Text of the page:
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The thermometer in Las Vegas might have been approaching 105 degrees, but the economic climate inside the big trade shows scattered across the Las Vegas landscape was a tad chilly.

This has been a tough year for retailers who were re-evaluating their inventory mixes and searching for trendy, must-have items as they wandered through the booths at MAGIC and Project at the Las Vegas Convention Center and at Las Vegas Apparel, a relatively new show at the World Market Center in downtown Las Vegas.

Dayna Mance, the owner of Prism Boutique, a casual women’s clothing store in Long Beach, California, south of Los Angeles, was inspecting racks of clothes at Project as she narrowed down her purchases for her 25- to 45-year-old customer. She expressed concern. “This has been one of our most challenging years in our 10-year history,” she said, noting her sales are off 33 percent compared to last year.  

The COVID-19 pandemic helped her store rack up big sales as people shopped online. But now customers are out traveling far and wide and dining out in restaurants. “We are getting pickier and pickier with what we buy. I think the key to our success is inventory control, making sure we buy appropriately to make sales,” the boutique owner said.  

She was purchasing mostly dresses and tops, which are some of the key items to have right now. For fall, she was selecting trendy sweaters, white prairie skirts and low-rise denim pants to be worn with midriff blouses. “I think high-rise pants are here to stay, but the younger girls are wearing low-rise pants,” she said.

Julie LoForti is another boutique owner trying to figure out how to spike sagging sales. Her revenues were down 37 percent from last year at her Bella Forte Boutique in downtown Turlock, a small farming community in northern California. “People are just cutting back on their purchases,” she said, noting that farmers in the area have been hit hard with record rainfall earlier this year that flooded farmland.  

She is concentrating on her tried-and-true brands, like Kut from the Kloth (her number-one seller), 7 For All Mankind and Mother denim. “I’m shopping for spring, hoping the fourth quarter ends well, and picking up some extra pieces for fall,” she said.

Tony Chinn, chief executive officer of The Buying Agency, was scouting the shows with his team to find the latest apparel and accessories offerings for his clients. His Los Angeles-based crew hits all the major apparel trade shows across the country and scouts the Los Angeles fashion wholesale market to find great selling merchandise for his 12 accounts.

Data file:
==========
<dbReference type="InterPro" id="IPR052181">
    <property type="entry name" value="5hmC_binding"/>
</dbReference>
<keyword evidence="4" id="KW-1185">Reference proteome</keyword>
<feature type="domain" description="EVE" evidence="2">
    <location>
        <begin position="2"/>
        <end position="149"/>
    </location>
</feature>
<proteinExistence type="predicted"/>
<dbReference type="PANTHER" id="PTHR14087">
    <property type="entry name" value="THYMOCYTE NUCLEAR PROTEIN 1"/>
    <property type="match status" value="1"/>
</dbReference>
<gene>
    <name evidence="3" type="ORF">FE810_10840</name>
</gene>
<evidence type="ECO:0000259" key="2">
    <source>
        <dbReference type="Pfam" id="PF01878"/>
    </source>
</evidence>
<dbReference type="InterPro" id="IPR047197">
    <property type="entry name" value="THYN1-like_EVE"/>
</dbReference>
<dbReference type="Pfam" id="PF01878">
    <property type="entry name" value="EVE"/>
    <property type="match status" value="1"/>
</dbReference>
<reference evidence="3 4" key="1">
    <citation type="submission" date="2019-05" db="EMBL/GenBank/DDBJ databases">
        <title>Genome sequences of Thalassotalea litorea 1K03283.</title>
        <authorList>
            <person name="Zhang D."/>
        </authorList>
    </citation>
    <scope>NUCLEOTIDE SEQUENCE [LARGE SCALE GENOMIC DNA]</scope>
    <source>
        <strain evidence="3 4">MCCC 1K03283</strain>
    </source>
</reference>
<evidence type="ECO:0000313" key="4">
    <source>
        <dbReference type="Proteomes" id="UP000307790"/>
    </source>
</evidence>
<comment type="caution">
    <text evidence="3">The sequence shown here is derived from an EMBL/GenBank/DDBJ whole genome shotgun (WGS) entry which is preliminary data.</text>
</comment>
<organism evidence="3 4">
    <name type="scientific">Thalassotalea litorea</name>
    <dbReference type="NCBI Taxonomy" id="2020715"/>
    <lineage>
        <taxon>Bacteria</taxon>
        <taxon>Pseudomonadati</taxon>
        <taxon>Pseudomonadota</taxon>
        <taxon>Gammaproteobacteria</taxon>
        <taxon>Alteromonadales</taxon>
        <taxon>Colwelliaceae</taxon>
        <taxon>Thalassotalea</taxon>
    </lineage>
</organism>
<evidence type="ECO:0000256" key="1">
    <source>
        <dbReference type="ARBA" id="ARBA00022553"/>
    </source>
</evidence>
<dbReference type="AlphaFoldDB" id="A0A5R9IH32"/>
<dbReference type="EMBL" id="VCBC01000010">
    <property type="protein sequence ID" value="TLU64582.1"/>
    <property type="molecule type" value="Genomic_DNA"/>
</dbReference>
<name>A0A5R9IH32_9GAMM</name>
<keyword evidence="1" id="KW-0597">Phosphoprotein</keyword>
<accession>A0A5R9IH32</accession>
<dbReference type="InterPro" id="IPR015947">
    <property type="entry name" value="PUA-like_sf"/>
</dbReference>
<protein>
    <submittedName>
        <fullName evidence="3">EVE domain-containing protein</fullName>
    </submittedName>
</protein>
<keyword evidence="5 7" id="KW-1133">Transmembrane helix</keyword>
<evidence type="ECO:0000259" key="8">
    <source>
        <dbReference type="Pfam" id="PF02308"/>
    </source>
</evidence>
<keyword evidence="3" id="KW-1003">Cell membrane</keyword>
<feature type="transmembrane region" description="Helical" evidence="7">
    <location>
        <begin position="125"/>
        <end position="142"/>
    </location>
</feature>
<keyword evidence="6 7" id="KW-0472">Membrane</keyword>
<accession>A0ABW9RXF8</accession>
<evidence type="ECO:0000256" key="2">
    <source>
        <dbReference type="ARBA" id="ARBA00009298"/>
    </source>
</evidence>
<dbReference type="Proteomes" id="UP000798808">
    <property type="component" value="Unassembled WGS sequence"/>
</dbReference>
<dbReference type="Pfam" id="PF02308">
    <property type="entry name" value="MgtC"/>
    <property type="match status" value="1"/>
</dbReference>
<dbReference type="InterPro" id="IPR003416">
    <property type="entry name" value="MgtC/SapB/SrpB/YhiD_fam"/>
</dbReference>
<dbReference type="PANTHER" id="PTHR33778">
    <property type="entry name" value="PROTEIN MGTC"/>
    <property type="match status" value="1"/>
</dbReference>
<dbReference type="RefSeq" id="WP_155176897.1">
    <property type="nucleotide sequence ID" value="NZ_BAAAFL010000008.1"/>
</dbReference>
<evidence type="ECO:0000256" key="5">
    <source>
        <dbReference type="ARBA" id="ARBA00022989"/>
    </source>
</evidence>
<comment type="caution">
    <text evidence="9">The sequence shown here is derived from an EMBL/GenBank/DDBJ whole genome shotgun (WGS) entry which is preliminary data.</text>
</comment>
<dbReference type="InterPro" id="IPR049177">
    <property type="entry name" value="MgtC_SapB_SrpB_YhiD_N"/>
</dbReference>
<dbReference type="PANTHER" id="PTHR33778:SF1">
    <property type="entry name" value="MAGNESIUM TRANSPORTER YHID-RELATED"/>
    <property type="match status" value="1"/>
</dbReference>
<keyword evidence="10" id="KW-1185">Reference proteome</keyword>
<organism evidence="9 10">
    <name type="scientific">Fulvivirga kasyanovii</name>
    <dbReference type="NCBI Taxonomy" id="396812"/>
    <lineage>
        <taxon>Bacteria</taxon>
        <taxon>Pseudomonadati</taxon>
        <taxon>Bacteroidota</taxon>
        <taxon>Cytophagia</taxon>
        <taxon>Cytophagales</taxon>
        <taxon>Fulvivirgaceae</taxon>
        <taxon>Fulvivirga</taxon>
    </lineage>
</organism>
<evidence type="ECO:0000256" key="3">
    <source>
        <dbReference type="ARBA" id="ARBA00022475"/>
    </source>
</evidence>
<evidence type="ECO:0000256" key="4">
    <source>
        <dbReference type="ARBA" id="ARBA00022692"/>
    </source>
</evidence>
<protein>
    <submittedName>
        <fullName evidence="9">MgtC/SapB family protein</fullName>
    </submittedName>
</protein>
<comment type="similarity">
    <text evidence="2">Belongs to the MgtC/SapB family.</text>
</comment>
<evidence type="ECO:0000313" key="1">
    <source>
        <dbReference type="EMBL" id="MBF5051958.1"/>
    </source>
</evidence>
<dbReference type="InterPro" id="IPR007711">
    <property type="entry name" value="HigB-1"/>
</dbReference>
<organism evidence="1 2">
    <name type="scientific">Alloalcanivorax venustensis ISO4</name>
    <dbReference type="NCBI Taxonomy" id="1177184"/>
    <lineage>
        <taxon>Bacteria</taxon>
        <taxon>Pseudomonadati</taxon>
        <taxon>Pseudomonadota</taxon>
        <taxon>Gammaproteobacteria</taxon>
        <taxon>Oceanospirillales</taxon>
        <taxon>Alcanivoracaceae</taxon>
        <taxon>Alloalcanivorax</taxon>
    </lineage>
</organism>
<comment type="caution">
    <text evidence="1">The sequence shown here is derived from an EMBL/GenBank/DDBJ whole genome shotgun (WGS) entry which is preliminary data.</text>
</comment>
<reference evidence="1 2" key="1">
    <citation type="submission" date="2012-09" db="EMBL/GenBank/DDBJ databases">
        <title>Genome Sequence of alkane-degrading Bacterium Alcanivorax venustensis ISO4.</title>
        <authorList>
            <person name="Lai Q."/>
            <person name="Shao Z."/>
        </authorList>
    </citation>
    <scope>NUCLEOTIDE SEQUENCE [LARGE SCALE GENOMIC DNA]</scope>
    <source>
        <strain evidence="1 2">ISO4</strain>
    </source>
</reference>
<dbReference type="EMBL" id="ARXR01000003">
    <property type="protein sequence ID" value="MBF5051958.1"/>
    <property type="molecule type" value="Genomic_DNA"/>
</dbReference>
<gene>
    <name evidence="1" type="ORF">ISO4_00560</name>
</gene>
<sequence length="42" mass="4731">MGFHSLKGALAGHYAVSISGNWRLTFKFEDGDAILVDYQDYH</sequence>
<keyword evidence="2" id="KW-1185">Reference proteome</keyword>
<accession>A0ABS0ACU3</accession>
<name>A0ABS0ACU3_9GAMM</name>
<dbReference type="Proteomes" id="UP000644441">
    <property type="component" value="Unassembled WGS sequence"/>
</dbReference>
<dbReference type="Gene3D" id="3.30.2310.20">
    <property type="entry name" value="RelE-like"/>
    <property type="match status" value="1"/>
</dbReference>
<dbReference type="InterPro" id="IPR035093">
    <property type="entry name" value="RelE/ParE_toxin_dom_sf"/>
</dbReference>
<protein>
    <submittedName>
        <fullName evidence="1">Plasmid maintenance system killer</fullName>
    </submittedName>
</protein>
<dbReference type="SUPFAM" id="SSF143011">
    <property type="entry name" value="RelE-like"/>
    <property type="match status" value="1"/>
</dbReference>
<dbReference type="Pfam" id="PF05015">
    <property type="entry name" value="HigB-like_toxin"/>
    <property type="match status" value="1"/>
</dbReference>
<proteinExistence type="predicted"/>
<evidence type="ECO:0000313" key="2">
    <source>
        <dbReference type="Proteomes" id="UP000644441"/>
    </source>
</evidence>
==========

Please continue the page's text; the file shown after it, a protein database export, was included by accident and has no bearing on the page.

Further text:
He sees a wave of trepidation through retail, but his goal was to find goods that are unique for his clients, which he said are doing well. His accounts include Bling Glamour, with 25 locations in the Midwest, and live-selling platforms that need merchandise “to feed the machine constantly.”

Inside the Project show. Deborah Belgum

At the Project show, exhibitors also felt there was an air of concern among retailers. “Their business is down for sure,” said Elbert Chang, chief executive officer of LAMade Clothing, which manufactures all its women’s clothing in Los Angeles. That declining business has affected his revenue, down 50 percent this summer over last year.

To gain back customers, Chang said he reduced his wholesale prices by 15 percent. “That’s what it takes to get the right stores back,” he explained.

Chang also felt traffic at the show was down from previous years. He said he arrived Tuesday morning at the Las Vegas Convention Center parking lot nearest the Project exhibit hall, and it was only about one-third full. In previous years, it would be packed. “A lot of sales reps are telling me that stores had to shrink down after COVID[-19] and have less staff, which means they are like a one-person show,” he said. “It makes more sense for them to do a quick back-and-forth, one-day trip, or they are going more to regional shows.”

Despite cautionary tales heard around the show, Z Supply had two very large booths brimming with buyers, which has always been the case at Project shows. Z Supply, based in Costa Mesa, California, plays up its SoCal vibe with simple and casual clothes that are comfortable, trendy and affordable. They had 220 accounts visit.

“We have extremely loyal customers, and we take good care of them,” said Mandy Fry, co-owner and president of Z Supply. “We also don’t go into the department store world, which discounts prices, and that really supports our smaller retailers.”